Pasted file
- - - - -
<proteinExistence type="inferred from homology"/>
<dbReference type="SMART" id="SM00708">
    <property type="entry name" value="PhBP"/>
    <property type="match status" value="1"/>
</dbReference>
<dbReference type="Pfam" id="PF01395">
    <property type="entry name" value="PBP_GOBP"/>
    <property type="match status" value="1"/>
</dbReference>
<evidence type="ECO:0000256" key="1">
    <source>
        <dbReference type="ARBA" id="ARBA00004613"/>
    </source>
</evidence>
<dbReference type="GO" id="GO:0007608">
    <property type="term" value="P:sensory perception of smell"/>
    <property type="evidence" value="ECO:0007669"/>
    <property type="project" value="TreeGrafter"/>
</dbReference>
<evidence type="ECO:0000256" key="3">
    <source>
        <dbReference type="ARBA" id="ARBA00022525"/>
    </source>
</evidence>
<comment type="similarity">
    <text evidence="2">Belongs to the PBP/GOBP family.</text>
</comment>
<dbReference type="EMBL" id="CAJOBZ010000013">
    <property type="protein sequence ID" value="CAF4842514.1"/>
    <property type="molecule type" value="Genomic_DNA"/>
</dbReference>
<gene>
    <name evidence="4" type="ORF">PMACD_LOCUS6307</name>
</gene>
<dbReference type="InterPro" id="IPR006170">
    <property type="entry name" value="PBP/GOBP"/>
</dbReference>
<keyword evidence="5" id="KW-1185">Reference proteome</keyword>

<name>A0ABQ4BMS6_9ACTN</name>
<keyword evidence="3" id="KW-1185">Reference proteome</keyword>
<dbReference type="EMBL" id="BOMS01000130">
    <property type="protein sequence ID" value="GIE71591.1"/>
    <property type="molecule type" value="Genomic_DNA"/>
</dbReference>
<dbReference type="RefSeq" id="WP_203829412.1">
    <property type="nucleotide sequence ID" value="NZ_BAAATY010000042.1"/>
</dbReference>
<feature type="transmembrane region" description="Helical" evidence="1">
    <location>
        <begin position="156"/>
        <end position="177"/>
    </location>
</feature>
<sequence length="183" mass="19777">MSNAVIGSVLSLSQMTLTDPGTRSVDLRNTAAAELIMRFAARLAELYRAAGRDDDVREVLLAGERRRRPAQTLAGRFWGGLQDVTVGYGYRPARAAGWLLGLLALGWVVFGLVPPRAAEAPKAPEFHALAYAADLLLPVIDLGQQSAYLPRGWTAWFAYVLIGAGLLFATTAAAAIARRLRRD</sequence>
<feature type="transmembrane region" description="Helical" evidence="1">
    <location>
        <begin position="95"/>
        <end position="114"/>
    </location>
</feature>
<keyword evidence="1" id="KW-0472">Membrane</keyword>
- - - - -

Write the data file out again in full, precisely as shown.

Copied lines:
<proteinExistence type="inferred from homology"/>
<dbReference type="SMART" id="SM00708">
    <property type="entry name" value="PhBP"/>
    <property type="match status" value="1"/>
</dbReference>
<dbReference type="Pfam" id="PF01395">
    <property type="entry name" value="PBP_GOBP"/>
    <property type="match status" value="1"/>
</dbReference>
<evidence type="ECO:0000256" key="1">
    <source>
        <dbReference type="ARBA" id="ARBA00004613"/>
    </source>
</evidence>
<dbReference type="GO" id="GO:0007608">
    <property type="term" value="P:sensory perception of smell"/>
    <property type="evidence" value="ECO:0007669"/>
    <property type="project" value="TreeGrafter"/>
</dbReference>
<evidence type="ECO:0000256" key="3">
    <source>
        <dbReference type="ARBA" id="ARBA00022525"/>
    </source>
</evidence>
<comment type="similarity">
    <text evidence="2">Belongs to the PBP/GOBP family.</text>
</comment>
<dbReference type="EMBL" id="CAJOBZ010000013">
    <property type="protein sequence ID" value="CAF4842514.1"/>
    <property type="molecule type" value="Genomic_DNA"/>
</dbReference>
<gene>
    <name evidence="4" type="ORF">PMACD_LOCUS6307</name>
</gene>
<dbReference type="InterPro" id="IPR006170">
    <property type="entry name" value="PBP/GOBP"/>
</dbReference>
<keyword evidence="5" id="KW-1185">Reference proteome</keyword>

<name>A0ABQ4BMS6_9ACTN</name>
<keyword evidence="3" id="KW-1185">Reference proteome</keyword>
<dbReference type="EMBL" id="BOMS01000130">
    <property type="protein sequence ID" value="GIE71591.1"/>
    <property type="molecule type" value="Genomic_DNA"/>
</dbReference>
<dbReference type="RefSeq" id="WP_203829412.1">
    <property type="nucleotide sequence ID" value="NZ_BAAATY010000042.1"/>
</dbReference>
<feature type="transmembrane region" description="Helical" evidence="1">
    <location>
        <begin position="156"/>
        <end position="177"/>
    </location>
</feature>
<sequence length="183" mass="19777">MSNAVIGSVLSLSQMTLTDPGTRSVDLRNTAAAELIMRFAARLAELYRAAGRDDDVREVLLAGERRRRPAQTLAGRFWGGLQDVTVGYGYRPARAAGWLLGLLALGWVVFGLVPPRAAEAPKAPEFHALAYAADLLLPVIDLGQQSAYLPRGWTAWFAYVLIGAGLLFATTAAAAIARRLRRD</sequence>
<feature type="transmembrane region" description="Helical" evidence="1">
    <location>
        <begin position="95"/>
        <end position="114"/>
    </location>
</feature>
<keyword evidence="1" id="KW-0472">Membrane</keyword>